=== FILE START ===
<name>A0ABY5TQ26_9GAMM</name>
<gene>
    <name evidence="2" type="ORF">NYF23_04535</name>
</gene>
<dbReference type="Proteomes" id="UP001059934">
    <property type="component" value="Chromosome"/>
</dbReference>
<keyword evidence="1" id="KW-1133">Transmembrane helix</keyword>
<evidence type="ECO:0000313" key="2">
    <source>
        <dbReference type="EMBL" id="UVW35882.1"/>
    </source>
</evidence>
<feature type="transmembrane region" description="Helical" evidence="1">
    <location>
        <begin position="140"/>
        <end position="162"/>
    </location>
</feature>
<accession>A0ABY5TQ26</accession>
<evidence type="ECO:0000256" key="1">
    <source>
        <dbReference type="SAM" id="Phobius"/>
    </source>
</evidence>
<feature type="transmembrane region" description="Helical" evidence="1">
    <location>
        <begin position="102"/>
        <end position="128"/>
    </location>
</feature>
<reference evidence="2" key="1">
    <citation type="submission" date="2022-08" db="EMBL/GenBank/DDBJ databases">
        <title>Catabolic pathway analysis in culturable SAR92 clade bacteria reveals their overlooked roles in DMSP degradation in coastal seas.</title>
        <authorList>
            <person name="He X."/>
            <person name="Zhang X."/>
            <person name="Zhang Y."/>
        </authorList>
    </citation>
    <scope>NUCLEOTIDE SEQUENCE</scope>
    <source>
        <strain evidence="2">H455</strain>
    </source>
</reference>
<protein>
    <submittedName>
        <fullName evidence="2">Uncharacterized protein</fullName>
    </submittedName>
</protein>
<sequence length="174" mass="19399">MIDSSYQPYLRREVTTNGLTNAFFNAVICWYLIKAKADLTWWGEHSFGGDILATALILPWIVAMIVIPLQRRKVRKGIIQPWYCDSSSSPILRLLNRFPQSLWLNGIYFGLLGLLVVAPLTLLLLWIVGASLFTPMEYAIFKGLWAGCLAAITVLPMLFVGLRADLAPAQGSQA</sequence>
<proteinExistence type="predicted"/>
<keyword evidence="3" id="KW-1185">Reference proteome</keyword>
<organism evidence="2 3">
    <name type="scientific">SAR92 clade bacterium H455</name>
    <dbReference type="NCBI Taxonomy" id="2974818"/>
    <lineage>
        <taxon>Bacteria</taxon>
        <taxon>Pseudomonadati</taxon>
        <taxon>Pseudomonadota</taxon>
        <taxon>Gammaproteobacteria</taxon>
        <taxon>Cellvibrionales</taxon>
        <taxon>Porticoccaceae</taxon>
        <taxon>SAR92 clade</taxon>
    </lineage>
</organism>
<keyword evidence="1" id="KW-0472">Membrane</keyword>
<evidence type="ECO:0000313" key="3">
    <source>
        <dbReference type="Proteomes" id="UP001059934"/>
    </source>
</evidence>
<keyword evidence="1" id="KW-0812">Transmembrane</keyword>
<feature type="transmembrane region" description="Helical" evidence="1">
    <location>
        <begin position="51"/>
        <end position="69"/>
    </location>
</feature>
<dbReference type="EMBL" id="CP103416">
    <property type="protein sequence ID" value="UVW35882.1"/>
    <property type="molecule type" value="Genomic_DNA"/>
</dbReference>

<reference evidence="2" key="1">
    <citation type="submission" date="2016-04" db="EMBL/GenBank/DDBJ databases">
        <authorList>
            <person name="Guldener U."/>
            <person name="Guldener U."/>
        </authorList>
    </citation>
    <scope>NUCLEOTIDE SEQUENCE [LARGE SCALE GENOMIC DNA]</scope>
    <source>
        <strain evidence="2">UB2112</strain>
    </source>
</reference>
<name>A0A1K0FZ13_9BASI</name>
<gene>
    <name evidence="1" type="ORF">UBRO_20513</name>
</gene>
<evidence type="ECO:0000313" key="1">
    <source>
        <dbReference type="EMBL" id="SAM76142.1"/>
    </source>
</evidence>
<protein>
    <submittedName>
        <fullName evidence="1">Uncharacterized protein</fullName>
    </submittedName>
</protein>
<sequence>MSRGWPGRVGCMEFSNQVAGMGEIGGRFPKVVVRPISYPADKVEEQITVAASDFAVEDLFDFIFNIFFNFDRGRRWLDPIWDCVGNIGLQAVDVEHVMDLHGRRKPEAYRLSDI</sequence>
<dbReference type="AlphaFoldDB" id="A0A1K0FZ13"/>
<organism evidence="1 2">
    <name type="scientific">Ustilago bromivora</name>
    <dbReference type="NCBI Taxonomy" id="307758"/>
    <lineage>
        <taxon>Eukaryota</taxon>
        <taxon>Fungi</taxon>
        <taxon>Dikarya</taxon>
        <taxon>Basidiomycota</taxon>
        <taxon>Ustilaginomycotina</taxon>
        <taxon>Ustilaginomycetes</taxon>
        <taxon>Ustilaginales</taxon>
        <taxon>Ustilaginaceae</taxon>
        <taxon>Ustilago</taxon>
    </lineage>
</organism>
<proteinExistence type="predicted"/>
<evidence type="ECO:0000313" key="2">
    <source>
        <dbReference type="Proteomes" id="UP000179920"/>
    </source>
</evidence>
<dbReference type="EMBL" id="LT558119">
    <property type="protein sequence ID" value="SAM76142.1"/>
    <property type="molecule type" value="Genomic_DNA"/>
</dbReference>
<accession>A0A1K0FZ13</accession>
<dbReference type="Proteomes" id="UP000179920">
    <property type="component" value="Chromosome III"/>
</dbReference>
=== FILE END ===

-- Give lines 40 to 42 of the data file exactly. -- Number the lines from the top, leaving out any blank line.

    </citation>
    <scope>NUCLEOTIDE SEQUENCE</scope>
    <source>